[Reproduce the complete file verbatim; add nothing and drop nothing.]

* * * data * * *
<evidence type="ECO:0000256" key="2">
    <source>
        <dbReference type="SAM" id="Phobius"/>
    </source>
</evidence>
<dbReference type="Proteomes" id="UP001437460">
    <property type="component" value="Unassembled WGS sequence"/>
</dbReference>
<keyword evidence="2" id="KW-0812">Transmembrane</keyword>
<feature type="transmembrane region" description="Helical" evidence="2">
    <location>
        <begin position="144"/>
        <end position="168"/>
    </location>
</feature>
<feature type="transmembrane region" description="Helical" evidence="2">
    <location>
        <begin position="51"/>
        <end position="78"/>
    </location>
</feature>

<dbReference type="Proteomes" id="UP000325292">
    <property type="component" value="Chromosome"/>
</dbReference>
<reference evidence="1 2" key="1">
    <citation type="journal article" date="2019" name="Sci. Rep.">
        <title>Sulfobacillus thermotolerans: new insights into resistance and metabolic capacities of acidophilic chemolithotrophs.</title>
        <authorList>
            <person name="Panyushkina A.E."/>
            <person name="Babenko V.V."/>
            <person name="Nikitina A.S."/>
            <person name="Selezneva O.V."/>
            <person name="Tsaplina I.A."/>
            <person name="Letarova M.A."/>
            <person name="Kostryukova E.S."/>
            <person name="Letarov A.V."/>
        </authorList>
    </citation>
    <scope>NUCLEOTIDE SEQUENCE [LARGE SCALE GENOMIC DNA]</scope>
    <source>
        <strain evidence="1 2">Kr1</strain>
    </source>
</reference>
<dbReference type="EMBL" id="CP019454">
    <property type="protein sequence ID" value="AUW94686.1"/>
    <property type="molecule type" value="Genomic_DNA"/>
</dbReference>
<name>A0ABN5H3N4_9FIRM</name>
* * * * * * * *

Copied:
<evidence type="ECO:0000256" key="2">
    <source>
        <dbReference type="SAM" id="Phobius"/>
    </source>
</evidence>
<dbReference type="Proteomes" id="UP001437460">
    <property type="component" value="Unassembled WGS sequence"/>
</dbReference>
<keyword evidence="2" id="KW-0812">Transmembrane</keyword>
<feature type="transmembrane region" description="Helical" evidence="2">
    <location>
        <begin position="144"/>
        <end position="168"/>
    </location>
</feature>
<feature type="transmembrane region" description="Helical" evidence="2">
    <location>
        <begin position="51"/>
        <end position="78"/>
    </location>
</feature>

<dbReference type="Proteomes" id="UP000325292">
    <property type="component" value="Chromosome"/>
</dbReference>
<reference evidence="1 2" key="1">
    <citation type="journal article" date="2019" name="Sci. Rep.">
        <title>Sulfobacillus thermotolerans: new insights into resistance and metabolic capacities of acidophilic chemolithotrophs.</title>
        <authorList>
            <person name="Panyushkina A.E."/>
            <person name="Babenko V.V."/>
            <person name="Nikitina A.S."/>
            <person name="Selezneva O.V."/>
            <person name="Tsaplina I.A."/>
            <person name="Letarova M.A."/>
            <person name="Kostryukova E.S."/>
            <person name="Letarov A.V."/>
        </authorList>
    </citation>
    <scope>NUCLEOTIDE SEQUENCE [LARGE SCALE GENOMIC DNA]</scope>
    <source>
        <strain evidence="1 2">Kr1</strain>
    </source>
</reference>
<dbReference type="EMBL" id="CP019454">
    <property type="protein sequence ID" value="AUW94686.1"/>
    <property type="molecule type" value="Genomic_DNA"/>
</dbReference>
<name>A0ABN5H3N4_9FIRM</name>